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Drugs reference index «cytarabine»

cytarabine

Generic Name: cytarabine (sye TAR a been)Brand names: Cytosar-U, Tarabine PFS, Cytosar

What is cytarabine?

Cytarabine is a cancer medication. Cytarabine interferes with the growth of cancer cells and slows their growth and spread in the body.

Cytarabine is used to treat certain types of leukemia (blood cancers). Cytarabine is also used to treat leukemia associated with meningitis.

Cytarabine may also be used for other purposes not listed in this medication guide.

What is the most important information I should know about cytarabine?

Do not receive this medication without telling your doctor if you are pregnant. It could harm the unborn baby. Use effective birth control, and tell your doctor if you become pregnant during treatment.

Before receiving cytarabine, tell your doctor if you are allergic to any drugs, or if you have a breathing disorder such as asthma, or a history of stomach ulcer or bleeding.

Cytarabine can lower blood cells that help your body fight infections. This can make it easier for you to bleed from an injury or get sick from being around others who are ill. Avoid being near people who have colds, the flu, or other contagious illnesses. Contact your doctor at once if you develop signs of infection.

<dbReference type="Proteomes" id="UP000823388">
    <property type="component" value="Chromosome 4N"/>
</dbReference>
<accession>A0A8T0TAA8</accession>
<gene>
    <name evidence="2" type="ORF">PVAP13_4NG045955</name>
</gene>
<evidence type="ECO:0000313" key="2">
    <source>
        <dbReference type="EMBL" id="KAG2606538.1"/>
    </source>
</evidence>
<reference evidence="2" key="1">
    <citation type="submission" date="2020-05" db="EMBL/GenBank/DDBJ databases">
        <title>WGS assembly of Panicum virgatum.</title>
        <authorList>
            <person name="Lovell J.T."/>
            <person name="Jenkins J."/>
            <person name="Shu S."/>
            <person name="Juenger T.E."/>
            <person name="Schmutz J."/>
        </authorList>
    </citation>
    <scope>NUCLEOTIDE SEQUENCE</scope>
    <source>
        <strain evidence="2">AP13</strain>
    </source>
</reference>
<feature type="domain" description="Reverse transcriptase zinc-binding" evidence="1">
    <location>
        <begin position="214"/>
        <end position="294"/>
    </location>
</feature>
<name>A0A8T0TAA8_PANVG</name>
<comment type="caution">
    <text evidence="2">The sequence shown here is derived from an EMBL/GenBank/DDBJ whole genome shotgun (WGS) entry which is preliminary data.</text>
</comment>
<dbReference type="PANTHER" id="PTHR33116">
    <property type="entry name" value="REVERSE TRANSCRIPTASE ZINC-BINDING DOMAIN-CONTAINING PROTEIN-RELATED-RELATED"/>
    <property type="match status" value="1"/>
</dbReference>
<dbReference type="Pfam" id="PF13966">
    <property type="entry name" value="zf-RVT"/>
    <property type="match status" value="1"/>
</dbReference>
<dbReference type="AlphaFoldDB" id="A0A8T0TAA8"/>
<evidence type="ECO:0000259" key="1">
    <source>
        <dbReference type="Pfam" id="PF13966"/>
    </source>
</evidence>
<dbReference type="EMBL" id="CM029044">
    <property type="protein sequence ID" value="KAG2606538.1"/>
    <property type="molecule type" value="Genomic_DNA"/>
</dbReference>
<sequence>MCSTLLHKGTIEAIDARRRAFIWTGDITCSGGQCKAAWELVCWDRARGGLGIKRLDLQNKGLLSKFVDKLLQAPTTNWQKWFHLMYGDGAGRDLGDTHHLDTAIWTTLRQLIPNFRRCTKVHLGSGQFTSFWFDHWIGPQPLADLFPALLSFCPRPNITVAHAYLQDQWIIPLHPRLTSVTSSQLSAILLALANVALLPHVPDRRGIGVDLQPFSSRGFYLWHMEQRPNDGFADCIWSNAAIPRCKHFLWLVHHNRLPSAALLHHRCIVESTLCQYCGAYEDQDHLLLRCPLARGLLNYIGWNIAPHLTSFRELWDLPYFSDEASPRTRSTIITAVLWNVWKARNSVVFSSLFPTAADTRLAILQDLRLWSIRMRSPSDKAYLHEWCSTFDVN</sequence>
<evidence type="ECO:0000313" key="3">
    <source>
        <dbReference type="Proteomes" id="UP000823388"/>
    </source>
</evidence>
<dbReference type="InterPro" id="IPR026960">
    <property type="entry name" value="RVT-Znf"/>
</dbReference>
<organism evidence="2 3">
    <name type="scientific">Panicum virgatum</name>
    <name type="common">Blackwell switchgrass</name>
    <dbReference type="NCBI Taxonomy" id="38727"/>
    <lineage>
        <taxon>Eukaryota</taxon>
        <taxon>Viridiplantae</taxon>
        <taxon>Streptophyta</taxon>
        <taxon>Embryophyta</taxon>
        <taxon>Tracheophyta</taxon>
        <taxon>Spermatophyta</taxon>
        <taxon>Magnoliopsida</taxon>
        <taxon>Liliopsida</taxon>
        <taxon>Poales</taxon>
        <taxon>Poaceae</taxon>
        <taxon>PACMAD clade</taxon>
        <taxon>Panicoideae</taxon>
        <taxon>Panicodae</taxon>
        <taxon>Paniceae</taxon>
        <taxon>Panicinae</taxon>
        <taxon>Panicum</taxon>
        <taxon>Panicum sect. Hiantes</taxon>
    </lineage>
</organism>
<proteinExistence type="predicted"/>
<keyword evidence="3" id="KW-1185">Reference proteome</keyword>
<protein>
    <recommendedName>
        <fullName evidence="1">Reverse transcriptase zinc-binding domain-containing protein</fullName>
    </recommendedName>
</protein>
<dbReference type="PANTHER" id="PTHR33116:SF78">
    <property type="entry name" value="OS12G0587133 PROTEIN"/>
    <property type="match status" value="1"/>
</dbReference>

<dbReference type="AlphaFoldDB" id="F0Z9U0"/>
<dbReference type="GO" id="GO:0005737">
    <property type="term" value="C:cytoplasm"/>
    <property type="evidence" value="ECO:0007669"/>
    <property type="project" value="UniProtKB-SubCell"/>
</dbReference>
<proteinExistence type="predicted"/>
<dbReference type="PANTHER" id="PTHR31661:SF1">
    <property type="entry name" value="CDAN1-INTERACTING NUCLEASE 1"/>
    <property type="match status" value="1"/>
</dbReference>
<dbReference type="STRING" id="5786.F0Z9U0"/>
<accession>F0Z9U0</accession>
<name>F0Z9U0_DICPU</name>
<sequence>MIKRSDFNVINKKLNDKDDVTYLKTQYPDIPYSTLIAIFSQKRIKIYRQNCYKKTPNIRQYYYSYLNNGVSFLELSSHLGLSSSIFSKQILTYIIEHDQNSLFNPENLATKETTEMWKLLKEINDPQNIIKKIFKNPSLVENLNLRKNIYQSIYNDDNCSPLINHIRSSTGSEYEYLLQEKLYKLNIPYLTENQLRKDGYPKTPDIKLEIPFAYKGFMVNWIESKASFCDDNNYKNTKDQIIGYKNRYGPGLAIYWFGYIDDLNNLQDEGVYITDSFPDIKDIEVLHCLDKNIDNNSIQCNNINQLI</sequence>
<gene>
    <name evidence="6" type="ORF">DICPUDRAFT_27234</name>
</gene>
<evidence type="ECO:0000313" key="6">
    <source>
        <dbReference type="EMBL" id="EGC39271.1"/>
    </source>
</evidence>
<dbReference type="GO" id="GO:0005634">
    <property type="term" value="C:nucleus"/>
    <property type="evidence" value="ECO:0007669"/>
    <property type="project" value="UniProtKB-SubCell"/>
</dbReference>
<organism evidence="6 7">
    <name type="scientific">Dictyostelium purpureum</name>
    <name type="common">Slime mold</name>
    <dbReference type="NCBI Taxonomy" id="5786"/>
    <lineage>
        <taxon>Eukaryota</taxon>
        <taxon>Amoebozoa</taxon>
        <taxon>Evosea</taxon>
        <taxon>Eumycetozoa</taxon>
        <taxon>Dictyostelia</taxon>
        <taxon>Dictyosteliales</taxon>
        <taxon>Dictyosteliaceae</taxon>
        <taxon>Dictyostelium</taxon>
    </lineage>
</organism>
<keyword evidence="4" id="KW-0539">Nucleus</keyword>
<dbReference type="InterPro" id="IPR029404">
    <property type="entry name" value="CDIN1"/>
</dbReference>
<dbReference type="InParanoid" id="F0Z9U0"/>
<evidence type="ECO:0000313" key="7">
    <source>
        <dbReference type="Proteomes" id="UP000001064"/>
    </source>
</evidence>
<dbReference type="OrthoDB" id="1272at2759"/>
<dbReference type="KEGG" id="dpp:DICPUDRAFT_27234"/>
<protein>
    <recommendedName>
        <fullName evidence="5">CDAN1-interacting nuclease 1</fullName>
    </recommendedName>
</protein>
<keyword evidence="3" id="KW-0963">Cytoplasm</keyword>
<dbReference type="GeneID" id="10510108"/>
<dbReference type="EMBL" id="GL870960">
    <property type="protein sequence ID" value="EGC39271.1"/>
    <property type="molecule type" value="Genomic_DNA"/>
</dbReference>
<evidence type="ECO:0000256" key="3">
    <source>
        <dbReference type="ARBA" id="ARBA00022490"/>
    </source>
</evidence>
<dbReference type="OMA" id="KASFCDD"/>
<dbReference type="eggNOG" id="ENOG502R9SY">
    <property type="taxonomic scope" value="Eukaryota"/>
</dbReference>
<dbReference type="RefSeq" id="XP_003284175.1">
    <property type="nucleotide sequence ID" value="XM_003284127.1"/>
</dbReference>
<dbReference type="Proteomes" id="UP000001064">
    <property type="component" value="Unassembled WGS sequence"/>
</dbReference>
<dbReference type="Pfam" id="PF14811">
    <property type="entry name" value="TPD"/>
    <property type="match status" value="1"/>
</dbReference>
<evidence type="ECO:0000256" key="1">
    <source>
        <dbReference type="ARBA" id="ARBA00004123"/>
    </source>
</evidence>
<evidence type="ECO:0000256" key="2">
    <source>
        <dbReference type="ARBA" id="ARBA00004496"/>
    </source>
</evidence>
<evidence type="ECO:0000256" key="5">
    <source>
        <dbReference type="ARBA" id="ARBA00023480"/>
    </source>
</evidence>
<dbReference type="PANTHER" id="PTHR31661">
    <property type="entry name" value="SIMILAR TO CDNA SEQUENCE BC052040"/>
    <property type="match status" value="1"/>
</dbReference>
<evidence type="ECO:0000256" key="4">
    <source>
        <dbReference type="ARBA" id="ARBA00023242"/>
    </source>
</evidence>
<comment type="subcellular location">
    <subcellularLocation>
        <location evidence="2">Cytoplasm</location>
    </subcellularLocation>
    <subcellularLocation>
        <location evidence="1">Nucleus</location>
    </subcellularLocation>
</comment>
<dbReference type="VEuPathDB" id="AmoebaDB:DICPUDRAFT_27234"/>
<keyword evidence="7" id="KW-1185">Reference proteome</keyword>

Do not receive a "live" vaccine while you are being treated with cytarabine. The live vaccine may not work as well during this time, and may not fully protect you from disease.

What should I discuss with my healthcare provider before receiving cytarabine?

You should not use this medication if you are allergic to cytarabine.

If you have any of these other conditions, you may need a dose adjustment or special tests to safely use cytarabine:

  • asthma or other breathing disorder; or

  • a history of stomach ulcer or bleeding.

FDA pregnancy category D. This medication can cause harm to an unborn baby. Do not receive cytarabine without telling your doctor if you are pregnant. Use an effective form of birth control, and tell your doctor if you become pregnant during treatment. It is not known whether cytarabine passes into breast milk or if it could harm a nursing baby. Do not use this medication without telling your doctor if you are breast-feeding a baby.